The traditional classifications of organizations that play a part in international law include governments, intergovernmental organizations (IGOs), and nongovernmental organizations (NGOs). Intergovernmental organizations are created by states through multilateral treaties that act like a constitution in that the states parties are creating an organization for some purpose.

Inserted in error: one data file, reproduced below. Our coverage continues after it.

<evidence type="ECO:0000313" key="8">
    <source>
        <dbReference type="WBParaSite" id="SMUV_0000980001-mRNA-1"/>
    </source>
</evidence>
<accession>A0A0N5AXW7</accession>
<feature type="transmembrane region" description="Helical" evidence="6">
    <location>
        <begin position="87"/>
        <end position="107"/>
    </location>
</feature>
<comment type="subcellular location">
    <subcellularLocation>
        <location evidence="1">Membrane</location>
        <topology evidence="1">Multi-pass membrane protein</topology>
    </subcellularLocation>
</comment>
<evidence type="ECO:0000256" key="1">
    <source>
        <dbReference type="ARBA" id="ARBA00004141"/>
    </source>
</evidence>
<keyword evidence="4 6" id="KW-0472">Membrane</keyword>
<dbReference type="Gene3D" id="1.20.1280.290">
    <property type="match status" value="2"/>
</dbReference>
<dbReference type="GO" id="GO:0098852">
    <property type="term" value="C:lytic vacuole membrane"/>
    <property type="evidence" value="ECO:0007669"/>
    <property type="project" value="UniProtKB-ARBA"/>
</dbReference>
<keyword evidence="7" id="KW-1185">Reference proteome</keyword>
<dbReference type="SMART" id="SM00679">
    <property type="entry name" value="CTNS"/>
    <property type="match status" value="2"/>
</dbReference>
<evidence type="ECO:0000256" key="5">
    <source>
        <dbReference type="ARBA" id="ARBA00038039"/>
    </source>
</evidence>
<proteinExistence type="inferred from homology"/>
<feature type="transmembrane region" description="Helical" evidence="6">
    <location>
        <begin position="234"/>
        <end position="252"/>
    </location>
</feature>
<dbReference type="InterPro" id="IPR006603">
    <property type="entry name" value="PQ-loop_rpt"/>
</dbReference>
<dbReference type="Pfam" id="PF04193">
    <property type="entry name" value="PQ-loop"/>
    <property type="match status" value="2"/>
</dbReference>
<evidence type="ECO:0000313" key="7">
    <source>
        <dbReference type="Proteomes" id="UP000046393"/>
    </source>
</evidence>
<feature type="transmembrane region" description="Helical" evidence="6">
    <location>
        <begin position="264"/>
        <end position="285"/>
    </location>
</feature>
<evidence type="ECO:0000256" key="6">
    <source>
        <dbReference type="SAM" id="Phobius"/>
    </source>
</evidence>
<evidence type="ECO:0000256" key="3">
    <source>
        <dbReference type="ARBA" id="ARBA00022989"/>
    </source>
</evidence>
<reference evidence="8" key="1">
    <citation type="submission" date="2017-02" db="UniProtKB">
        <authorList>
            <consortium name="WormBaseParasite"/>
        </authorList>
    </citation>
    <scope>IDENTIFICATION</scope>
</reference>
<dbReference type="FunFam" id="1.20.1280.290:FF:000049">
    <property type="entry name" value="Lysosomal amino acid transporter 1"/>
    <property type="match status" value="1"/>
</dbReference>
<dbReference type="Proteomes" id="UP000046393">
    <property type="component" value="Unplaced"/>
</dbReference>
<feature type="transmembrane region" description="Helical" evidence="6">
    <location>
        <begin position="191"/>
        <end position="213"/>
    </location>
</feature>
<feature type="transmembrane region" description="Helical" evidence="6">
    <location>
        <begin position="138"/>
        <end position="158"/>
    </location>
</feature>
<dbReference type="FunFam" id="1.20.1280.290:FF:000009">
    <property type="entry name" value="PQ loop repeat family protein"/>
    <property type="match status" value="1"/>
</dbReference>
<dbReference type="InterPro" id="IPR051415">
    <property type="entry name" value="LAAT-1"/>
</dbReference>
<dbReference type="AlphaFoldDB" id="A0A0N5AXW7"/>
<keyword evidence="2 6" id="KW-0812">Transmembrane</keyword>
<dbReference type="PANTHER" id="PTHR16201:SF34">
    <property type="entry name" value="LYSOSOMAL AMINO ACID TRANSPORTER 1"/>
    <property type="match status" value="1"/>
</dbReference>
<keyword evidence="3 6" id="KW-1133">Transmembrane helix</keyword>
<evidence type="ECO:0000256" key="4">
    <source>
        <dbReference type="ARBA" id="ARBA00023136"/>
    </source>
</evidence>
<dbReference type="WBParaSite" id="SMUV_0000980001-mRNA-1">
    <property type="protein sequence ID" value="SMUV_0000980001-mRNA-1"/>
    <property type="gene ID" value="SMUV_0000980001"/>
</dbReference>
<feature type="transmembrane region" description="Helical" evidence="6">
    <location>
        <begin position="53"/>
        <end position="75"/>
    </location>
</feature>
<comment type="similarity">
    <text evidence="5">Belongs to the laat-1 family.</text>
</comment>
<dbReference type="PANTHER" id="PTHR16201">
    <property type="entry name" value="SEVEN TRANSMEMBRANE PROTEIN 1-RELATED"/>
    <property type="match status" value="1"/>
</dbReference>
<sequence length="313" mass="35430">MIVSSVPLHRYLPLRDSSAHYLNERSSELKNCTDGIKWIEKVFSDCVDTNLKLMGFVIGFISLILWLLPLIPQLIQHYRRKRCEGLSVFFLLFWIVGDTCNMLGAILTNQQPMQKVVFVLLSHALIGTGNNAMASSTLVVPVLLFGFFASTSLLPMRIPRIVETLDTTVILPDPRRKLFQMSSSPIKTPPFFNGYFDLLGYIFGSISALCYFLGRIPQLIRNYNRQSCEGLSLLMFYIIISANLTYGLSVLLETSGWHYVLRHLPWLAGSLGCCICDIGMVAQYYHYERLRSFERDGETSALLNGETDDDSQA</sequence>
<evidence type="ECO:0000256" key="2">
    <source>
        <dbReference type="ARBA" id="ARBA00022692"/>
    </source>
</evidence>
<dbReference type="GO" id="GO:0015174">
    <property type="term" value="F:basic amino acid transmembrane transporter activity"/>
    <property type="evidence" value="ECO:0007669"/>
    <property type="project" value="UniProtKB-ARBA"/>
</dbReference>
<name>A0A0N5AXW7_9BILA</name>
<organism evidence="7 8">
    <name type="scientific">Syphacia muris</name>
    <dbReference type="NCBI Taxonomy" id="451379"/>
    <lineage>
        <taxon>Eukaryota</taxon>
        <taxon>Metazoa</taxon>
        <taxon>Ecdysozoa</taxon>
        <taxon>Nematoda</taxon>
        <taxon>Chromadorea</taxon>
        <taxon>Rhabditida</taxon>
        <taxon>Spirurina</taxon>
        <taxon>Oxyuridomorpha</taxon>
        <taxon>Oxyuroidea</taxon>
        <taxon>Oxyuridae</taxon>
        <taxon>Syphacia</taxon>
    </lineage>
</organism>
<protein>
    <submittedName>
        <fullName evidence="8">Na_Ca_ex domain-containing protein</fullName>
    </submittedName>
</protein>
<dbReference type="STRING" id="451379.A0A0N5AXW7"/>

IGOs usually have a governing structure that includes a small executive council, a plenary assembly in which all members are represented and that plays a role similar to that of a parliament, a secretariat that performs the day to day administrative activities of the organization, subsidiary organs that perform special functions and report to the executive council or the parliament, and sometimes a court or tribunal. They can be classified by their geographical reach and their function, e.g., human rights or development. The UN, for example, has a general global responsibility. But there are other organizations that have specific global responsibilities such as the World Bank Group or the Food and Agriculture Organization. There are also regional organizations with general and specific responsibilities such as the Organization of American States, the African Union or the Andean Community.